Interactions with Medicines

Although certain medicines should not be used together at all, in other cases two different medicines may be used together even if an interaction might occur. In these cases, your doctor may want to change the dose, or other precautions may be necessary. When you are taking nitisinone, it is especially important that your healthcare professional know if you are taking any of the medicines listed below. The following interactions have been selected on the basis of their potential significance and are not necessarily all-inclusive.

Using nitisinone with any of the following medicines is usually not recommended, but may be required in some cases. If both medicines are prescribed together, your doctor may change the dose or how often you use one or both of the medicines.

  • Cyclophosphamide

Interactions with Food/Tobacco/Alcohol

Certain medicines should not be used at or around the time of eating food or eating certain types of food since interactions may occur. Using alcohol or tobacco with certain medicines may also cause interactions to occur. Discuss with your healthcare professional the use of your medicine with food, alcohol, or tobacco.

Other Medical Problems

The presence of other medical problems may affect the use of nitisinone. Make sure you tell your doctor if you have any other medical problems, especially:

  • Conjunctivitis (eye inflammation) or
  • Eye pain or
  • Leukopenia (low white blood cells) or
  • Photophobia (eye sensitivity to light) or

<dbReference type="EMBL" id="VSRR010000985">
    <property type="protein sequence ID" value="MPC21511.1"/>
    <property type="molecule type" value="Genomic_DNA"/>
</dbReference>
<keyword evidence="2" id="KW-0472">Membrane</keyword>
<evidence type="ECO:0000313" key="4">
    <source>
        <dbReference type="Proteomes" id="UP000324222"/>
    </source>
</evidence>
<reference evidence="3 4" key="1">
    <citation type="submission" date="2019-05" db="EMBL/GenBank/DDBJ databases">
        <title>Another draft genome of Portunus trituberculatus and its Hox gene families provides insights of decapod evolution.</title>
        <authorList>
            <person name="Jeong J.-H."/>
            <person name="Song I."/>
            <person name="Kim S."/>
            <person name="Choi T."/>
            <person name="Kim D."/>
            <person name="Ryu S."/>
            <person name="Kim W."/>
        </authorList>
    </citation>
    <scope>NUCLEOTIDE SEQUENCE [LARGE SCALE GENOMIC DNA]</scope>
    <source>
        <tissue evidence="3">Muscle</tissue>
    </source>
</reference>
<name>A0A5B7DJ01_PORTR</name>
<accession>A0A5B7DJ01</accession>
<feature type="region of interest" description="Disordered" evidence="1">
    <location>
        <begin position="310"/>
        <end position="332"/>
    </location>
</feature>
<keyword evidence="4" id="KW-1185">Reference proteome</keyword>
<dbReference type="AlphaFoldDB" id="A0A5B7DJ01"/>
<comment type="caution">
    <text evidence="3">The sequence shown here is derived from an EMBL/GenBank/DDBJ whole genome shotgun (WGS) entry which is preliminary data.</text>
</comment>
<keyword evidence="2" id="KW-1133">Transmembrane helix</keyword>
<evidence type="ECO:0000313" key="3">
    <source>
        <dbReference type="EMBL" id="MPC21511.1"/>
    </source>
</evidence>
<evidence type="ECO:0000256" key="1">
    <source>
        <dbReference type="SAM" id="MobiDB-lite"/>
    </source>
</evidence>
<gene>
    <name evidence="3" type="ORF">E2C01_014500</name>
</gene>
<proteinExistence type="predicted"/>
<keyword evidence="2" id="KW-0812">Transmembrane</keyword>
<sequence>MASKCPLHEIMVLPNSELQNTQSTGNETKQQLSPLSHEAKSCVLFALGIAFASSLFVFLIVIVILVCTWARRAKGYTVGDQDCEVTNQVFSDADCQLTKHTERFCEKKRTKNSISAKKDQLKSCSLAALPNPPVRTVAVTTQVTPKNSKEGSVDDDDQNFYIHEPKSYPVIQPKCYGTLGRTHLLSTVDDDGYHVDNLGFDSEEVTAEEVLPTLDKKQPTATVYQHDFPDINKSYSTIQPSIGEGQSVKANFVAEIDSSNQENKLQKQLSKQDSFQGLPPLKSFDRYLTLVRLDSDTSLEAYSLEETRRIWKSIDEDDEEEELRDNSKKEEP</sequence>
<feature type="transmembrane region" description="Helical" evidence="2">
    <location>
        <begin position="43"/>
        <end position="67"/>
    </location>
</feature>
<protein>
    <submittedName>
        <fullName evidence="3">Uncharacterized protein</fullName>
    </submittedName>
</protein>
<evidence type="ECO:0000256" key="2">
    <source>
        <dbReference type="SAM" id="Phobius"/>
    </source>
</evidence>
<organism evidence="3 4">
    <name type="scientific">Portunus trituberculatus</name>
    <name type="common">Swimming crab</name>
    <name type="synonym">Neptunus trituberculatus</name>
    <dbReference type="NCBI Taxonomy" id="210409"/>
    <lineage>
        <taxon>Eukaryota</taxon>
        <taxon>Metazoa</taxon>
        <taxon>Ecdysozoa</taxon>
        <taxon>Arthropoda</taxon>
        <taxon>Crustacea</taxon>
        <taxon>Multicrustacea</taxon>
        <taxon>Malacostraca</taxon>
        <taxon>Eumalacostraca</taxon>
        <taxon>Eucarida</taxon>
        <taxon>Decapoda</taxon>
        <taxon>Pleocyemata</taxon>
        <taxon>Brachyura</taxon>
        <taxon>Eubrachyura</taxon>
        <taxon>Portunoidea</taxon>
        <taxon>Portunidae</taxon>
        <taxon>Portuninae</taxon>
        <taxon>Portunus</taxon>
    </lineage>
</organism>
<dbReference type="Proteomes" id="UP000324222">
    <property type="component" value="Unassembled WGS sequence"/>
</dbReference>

• Thrombocytopenia (low platelets in the blood)—Use with caution. May make these conditions worse.

Index Terms

  • NTBC


Capsules: Administer at least 1 hour prior to, or 2 hours after a meal. Capsules may be opened and contents suspended in a small quantity of water, formula, or apple sauce; administer immediately.

Suspension: Administer without regards to meals. Allow suspension to warm to room temperature (30 to 60 minutes) prior to preparation.

Tablets: Administer without regards to meals. Tablets may be disintegrated in water and administered using an oral syringe or crushed and mixed with applesauce (administration with other liquids or foods is not recommended [has not been studied]). Refer to manufacturer’s labeling for detailed instructions.


Concerns related to adverse effects:

• Dermatologic effects: Failure to adequately restrict dietary tyrosine and phenylalanine may lead to hyperkeratotic plaques on the soles and palms.

• Hematologic effects: Leukopenia and/or thrombocytopenia have been reported; may improve with dose reduction. May be due to underlying liver disease rather than drug-related (McKiernan 2006). Monitor platelets and WBC regularly during therapy.

• Neurological effects: Failure to adequately restrict dietary tyrosine and phenylalanine may lead to variable degrees of intellectual disability and developmental delay; clinical laboratory assessment including tyrosine levels is recommended for any patient exhibiting abrupt changes in neurological status while on therapy.

• Ocular effects: Failure to adequately restrict dietary tyrosine and phenylalanine may lead to ocular toxicities (eg, conjunctivitis, corneal ulcers, corneal opacities, eye pain, keratitis, photophobia). Slit-lamp examination of the eyes is recommended prior to initiation of therapy and in patients who develop photophobia, eye pain, or signs of inflammation (eg, redness, swelling, burning of the eyes). Immediate measurement of plasma tyrosine concentration is also recommended in patients who develop ocular symptoms.

Dosage form specific issues: